|Ian Snell||SP||200 IP, 173 K, 67 BB, 3.84 ERA||191 IP, 157 K, 62 BB, 4.48 ERA||164 IP, 135 K, 89 BB, 5.42 ERA|
Azibuck was really idiosyncratic in his projections of just about every player and got a lot of them very, very wrong, but he nailed this one, guessing Snell would have 166 IP, 132 K, 77 BB and a 5.01 ERA. I'll let him explain what he was thinking, but whatever it was, he got it.
Y'all are going to hate me for this, but here are two seasons each by two pitchers:
|2007||208 IP, 177 K, 68 BB, 3.76 ERA|
|2008||164 IP, 135 K, 89 BB, 5.42 ERA|
|One Season||197 IP, 147 K, 76 BB, 3.28 ERA|
|Another Season||182 IP, 132 K, 99 BB, 5.09 ERA|
All four seasons happened while the pitchers involved were in their mid-20s. In the case of both pitchers, strikeouts remained relatively high, suggesting that neither pitcher experienced much of a decline in his stuff (which is, in fact, the case). Instead, the problems for both pitchers were spikes in their walk rates, which rose to unacceptable levels and took their ERAs to new heights.
"Pitcher X" is Kip Wells in his 2003 and 2005 seasons. It's quite possible that Wells was dealing with a blood clot in 2005 that ended up wiping out much of his 2006 season. But if you watched him in 2005 you know that he still threw hard, and with a lot of movement, and it appeared that his problems were mostly psychological--his problem was not that he couldn't throw strikes, but rather that he didn't throw strikes early in counts.
The moral here is that pitching is hard, and throwing 95 MPH is not enough, by itself, to get the job done. Also, when a pitcher has trouble with something as fundamental as not allowing walks, it can be very difficult to put the pieces back together again. This is not to say that Snell doesn't have upside or that the Pirates shouldn't keep trying with him, of course, only that the season he had should be very scary to the Pirates going forward.
Wells' problems probably were actually pretty complex, but it often seemed like they could've been summed up in a sentence: "Throw more first-pitch strikes." But Wells, who had a reputation for being a hard worker who really wanted to win, just didn't, or couldn't, do it.
Snell's problems are a little more difficult to explain, and his temperament might get in the way of him really addressing them. Watching him in San Diego at the end of this year, he threw fastball after fastball after fastball. There was no logic to his pitch sequence that I could discern, beyond simply Snell's wanting to show the Padres what an awesome fastball he had. He does have a good fastball, and in that particular start, it worked for him, but I don't think this is a plan that will lead to long-term success.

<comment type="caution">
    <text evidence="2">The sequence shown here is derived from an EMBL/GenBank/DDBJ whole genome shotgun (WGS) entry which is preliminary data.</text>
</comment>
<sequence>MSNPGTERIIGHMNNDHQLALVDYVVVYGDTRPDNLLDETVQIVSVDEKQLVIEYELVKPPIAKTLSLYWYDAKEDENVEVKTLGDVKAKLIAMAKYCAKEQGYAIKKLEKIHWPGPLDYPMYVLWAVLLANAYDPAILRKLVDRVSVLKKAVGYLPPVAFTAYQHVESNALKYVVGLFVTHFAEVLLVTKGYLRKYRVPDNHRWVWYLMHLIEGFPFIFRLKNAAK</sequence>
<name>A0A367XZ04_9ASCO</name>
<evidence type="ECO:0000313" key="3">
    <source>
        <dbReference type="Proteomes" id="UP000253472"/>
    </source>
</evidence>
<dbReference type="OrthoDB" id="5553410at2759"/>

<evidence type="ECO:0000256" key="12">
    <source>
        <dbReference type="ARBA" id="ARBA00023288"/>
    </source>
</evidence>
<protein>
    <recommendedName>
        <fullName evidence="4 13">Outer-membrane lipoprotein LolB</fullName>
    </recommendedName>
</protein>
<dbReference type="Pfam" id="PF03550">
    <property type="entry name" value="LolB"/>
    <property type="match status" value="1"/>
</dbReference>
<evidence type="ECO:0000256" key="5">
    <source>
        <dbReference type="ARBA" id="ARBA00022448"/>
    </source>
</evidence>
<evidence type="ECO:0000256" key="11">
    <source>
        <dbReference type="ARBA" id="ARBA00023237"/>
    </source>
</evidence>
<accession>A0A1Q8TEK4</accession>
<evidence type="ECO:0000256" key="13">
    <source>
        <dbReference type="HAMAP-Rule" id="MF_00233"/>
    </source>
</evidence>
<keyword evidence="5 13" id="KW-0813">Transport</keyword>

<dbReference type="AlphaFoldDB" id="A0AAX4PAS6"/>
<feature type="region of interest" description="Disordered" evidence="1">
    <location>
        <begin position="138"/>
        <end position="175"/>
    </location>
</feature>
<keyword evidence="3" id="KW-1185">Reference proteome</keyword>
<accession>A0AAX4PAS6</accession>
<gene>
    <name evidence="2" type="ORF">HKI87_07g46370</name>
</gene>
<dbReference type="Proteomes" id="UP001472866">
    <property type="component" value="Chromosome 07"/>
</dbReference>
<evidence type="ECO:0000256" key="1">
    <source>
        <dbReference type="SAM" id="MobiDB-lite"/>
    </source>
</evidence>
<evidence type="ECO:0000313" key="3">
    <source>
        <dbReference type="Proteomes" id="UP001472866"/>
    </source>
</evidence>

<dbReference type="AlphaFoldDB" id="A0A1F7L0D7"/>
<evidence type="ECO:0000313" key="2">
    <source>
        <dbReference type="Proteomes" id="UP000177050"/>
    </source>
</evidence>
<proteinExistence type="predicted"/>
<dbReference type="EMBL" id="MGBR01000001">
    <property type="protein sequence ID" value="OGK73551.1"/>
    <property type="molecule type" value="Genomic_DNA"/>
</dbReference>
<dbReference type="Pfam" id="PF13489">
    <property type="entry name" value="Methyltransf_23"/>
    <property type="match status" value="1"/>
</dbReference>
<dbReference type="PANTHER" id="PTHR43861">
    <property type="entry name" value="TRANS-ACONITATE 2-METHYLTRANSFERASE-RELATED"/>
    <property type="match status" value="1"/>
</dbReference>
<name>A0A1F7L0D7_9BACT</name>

We've all heard about how Snell likes to pitch angry, and his pitching in San Diego was consistent with the idea that he was pitching with a bunch of unfocused anger. If he needs the anger as a motivational tool, fine, but he needs to harness it. I would think it would be possible for Snell to focus his anger on throwing a righteous, mitt-popping fastball, then be able to scale it back while thinking through what that fastball meant and what he should throw next.
Jeff Karstens has less physical ability in his whole body than Snell has in his little finger, and for that reason, it might be a good idea for Snell to watch tape of Karstens setting up batters, choosing his locations like a chess player choosing which pawn to move. Because Karstens doesn't have the stuff Snell has, he's had to compensate by making wise choices. Snell, too, needs to make wise choices; stuff alone just won't cut it for him. I hope this season can help convince him of that.
In the meantime, though, the future looks bleak; Snell's PECOTA list (subscription required) from earlier this year has several players who had a couple successful seasons early in their careers, then succumbed to injuries or otherwise completely lost it at a young age: Adam Eaton, Joel Pineiro, Wade Miller.
Snell is still one of my favorite Pirates, and I still love his competitive attitude, which has brought fire to a Pirates clubhouse that has often otherwise sorely lacked it. I love that he was more successful than any of the tall, over-hyped top draft choices who overshadowed him as he made his way to the majors, and that he proved himself in the rotation after the Pirates had expressed doubts about a short righty making it as a starter. I also still think his upside is very high. But his career may be at a crossroads.